The Doctor walks into the TARDIS and Clara points out that despite the bickering, and The Doctor’s dislike of the consistent laughter, in the end The Doctor liked Robin Hood as a man. The Doctor tells Clara that she is correct and that is why he is leaving Robin a present. The TARDIS dematerializes and behind it is the girl from the beginning of the episode who helped The Doctor in the dungeon. As Robin looks in his locket at his picture of his lost love Maid Marian, the viewer realizes the woman who helped The Doctor is the same woman, and The Doctor has left her behind his TARDIS for Robin to reunite with her. Robin Hood and Marian see each other and embrace, happy to have found one another finally, and the episode ends with Robin Hood and his Merry Men shooting arrows into the sky in The Doctor’s honor.

The episode over all was a fantastic one, and showed exactly how funny, ridiculous, and serious The Doctor can be. The scene where he fights with a spoon is so Doctor-esque, it was perfect. The dialogue allowed the characters to shine and move the story while the chemistry between Capaldi and Tom Riley (Robin Hood) is truly phenomenal and kept me laughing throughout. I feel confident that we will be seeing more half machine half men in the future, and I found the tie-ins to previous episodes very interesting. I enjoyed the fact that we learned more about the “Promised Land” without dwelling on the mystery, and found the circuit connection to be especially pertinent. This has direct ties to “Fires of Pompeii” with the crashed ship needing a circuit board built by humans in both episodes. I have the feeling this “half breed” of machine and man will come back to us as viewers and The Doctor will begin researching the “Promised Land” more now that it has been mentioned to him twice by half man/half robots. I felt the episode was especially fast paced and it seemed shorter than the first two in the series, despite a similar running time as “Into the Dalek.” The banter was the true gem of this episode, while the concept of The Doctor being Clara’s hero is sure to be woven into future episodes. I felt that we learned a bit more about the TARDIS as well through its self healing properties, and the fact that Robin asks Clara how the TARDIS stands her. Overall, the story helped develop the main characters while giving the viewer a mystery and light hearted, funny episode to explore the main concepts in. “Robots of Sherwood” was not only well executed, but reminds us that behind every myth and story is a grain of truth, and that there are heroes amongst us all the time.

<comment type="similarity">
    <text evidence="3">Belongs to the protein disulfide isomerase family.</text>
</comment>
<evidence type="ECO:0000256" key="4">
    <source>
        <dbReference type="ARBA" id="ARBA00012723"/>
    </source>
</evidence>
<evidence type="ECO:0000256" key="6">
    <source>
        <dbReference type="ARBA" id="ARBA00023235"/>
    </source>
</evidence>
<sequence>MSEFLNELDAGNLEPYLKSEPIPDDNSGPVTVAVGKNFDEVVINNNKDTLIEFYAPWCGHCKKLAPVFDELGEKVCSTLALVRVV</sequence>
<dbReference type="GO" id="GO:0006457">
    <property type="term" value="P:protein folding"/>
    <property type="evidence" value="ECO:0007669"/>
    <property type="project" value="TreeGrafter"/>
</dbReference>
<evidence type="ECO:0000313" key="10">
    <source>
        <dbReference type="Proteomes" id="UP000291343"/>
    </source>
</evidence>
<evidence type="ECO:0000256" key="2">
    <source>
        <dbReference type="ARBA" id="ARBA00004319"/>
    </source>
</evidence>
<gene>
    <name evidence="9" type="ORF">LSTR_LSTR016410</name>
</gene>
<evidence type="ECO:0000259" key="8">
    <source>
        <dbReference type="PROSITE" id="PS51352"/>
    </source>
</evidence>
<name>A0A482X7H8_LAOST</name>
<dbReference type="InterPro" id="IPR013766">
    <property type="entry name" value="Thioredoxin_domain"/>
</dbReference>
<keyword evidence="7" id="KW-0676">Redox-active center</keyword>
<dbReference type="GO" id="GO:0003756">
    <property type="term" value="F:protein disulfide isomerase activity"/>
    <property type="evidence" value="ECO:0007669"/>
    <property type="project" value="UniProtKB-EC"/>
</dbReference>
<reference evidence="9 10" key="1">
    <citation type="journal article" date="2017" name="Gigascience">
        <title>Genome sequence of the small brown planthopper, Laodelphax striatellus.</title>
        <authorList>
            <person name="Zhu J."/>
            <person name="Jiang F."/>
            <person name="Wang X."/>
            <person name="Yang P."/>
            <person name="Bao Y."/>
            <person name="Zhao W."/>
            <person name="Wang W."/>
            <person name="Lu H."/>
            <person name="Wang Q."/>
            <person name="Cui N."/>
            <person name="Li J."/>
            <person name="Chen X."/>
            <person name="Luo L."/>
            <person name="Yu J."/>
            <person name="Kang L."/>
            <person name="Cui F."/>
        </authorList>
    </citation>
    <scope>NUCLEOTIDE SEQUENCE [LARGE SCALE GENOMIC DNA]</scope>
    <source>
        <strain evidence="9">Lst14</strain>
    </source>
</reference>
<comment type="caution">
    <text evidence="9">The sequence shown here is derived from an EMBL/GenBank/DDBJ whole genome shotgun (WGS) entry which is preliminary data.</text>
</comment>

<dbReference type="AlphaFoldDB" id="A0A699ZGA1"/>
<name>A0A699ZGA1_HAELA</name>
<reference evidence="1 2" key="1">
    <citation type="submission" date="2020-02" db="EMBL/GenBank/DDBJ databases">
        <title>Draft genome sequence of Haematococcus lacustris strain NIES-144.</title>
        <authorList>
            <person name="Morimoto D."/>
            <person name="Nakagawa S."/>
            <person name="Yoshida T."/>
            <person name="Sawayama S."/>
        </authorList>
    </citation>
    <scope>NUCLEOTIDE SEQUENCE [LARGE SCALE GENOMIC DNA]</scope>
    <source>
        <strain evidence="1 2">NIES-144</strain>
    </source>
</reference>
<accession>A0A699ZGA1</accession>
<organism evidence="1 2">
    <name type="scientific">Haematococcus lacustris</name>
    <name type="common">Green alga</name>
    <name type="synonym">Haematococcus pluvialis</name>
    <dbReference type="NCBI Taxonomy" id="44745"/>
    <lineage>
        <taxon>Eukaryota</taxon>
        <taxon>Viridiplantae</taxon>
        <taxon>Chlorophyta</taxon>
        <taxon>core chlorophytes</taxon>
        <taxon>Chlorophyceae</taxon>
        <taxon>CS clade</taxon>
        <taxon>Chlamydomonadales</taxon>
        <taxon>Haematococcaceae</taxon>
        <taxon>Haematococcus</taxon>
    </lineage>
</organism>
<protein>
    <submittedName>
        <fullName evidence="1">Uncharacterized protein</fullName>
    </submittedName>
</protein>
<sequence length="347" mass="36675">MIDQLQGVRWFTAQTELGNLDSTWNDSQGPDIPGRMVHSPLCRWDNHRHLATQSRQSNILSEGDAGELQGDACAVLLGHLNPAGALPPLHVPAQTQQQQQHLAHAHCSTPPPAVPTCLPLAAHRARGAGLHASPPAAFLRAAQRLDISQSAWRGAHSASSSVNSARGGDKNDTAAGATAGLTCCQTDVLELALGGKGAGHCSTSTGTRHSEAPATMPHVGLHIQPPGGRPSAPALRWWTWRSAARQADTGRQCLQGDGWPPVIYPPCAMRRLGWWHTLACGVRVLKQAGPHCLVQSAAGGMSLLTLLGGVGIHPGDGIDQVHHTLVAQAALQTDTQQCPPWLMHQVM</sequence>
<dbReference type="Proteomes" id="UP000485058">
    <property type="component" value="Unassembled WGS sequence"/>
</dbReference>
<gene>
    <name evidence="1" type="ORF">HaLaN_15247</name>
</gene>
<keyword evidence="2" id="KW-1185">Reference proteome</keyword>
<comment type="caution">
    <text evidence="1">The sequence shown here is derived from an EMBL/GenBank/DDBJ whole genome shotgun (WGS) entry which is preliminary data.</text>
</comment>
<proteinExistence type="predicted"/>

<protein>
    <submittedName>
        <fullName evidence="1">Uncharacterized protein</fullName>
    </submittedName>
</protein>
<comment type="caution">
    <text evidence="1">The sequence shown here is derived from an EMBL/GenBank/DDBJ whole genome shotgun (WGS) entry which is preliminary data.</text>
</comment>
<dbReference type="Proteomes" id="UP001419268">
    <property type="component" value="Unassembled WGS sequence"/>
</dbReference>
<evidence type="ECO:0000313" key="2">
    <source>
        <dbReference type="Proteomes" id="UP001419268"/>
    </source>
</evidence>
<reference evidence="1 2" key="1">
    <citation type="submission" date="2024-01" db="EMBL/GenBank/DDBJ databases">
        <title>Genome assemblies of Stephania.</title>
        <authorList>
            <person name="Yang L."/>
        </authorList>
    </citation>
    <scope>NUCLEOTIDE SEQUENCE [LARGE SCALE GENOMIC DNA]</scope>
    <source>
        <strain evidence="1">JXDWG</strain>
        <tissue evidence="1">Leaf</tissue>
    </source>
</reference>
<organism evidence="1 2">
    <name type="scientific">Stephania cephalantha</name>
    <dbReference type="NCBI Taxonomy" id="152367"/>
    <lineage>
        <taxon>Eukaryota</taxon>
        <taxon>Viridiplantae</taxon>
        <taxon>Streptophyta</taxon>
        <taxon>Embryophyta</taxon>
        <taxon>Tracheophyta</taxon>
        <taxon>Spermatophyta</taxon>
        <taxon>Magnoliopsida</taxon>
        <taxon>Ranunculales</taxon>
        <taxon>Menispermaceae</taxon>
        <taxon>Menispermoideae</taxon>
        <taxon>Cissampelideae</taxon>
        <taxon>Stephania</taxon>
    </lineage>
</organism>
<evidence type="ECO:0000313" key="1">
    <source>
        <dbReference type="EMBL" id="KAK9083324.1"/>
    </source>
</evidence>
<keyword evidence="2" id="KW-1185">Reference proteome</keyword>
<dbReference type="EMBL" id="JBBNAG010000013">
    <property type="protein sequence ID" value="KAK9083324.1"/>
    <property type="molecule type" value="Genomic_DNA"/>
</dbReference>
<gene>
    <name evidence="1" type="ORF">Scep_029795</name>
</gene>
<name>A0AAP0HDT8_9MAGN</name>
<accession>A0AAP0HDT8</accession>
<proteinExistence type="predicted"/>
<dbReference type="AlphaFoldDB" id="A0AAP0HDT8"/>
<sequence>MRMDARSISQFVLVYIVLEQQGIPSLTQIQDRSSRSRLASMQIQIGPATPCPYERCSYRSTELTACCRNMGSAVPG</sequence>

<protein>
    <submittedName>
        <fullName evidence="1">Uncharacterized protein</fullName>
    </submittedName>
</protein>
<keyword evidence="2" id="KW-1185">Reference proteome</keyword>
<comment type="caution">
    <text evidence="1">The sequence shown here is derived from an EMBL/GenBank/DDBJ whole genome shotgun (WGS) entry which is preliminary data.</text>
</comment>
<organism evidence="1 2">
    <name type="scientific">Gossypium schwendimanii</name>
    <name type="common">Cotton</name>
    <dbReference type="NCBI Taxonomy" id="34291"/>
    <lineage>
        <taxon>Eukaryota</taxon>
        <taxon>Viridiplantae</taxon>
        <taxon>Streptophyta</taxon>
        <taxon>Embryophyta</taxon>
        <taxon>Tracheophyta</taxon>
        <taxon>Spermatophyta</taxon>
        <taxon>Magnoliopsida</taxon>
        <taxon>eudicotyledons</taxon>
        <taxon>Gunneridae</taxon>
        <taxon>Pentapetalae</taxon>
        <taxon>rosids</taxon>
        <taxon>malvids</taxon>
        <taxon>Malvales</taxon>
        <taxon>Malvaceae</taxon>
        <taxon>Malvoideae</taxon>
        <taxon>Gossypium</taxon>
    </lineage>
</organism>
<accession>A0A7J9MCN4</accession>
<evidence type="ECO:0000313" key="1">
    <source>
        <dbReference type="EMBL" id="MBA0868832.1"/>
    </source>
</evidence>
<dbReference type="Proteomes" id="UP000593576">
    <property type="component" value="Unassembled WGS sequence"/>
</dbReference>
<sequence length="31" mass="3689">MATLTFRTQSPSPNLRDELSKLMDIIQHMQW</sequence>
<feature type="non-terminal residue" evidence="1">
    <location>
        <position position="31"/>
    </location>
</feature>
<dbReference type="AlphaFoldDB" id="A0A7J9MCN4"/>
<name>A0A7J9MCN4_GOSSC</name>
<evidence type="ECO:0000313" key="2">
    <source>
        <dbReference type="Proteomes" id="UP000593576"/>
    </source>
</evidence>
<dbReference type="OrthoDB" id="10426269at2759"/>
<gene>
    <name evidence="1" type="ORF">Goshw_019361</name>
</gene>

Editors Note (added 9.8.14 at 12:15 a.m.):  Out of respect for current events, The BBC, Steven Moffat, and the other good folks working on Doctor Who have deleted a scene in which Robin Hood fights with the Sheriff, cutting his head off, and showing he is a robot.  This scene would have explained why the Sheriff has control of the robot knights and understands how the ship works.  It would actually raise questions as to why the robot Sheriff would want to alter the ship’s course and switch it to London; as well as how he described the ship’s crash from a human point of view while speaking to Clara.  It is possible that this scene would have lead into the “half man half machine” line, as we do not know where in the episode it was edited out of at this point.  

3 thoughts on “Robot of Sherwood: “I am The Doctor, and *this* is my spoon!””

  1. Thank you very much for this article.
    Despite of its length, It’s still interesting.
    Thanks to this article, I understood the episode 100%.
    Now, I understand why you asked me to watch the episode again before I read the article.

    One thing that really helped me was that I didn’t know that the sheriff was a Half man half machine !
    Still wondering WHY did BBC (or Moffat) cut this scene (where Robin cut the sheriff’s head) even if you explained it at the end.

    1. They decided to edit the scene because of the two beheadings ISIS just committed, in an effort to be respectful to the families and not glorify that type of violence. It’s horrible. I’m guessing they’ll release the scene as a special feature on the DVD, but I’m not sure of it. :(

      1. I honestly hate this !
        And it’s kinda happening with all TV Shows :(
        Why cutting some parts after recording them ?
        I can’t wait to see the DVD. However, the DVD may come in different versions: HD 720, HD 1080, BluRay, DVD, DVD + Bonus, BluRay + Bonus. So basically, you won’t get those missing scenes unless you buy either DVD + Bonus or BluRay + Bonus. About the HD 720 and 1080 DVDs I’m not sure about them since those DVDs nowadays are rare.
        Do you know if it’s possible to get the scene on Internet ? If yes, where can I get it ?

        Thank you.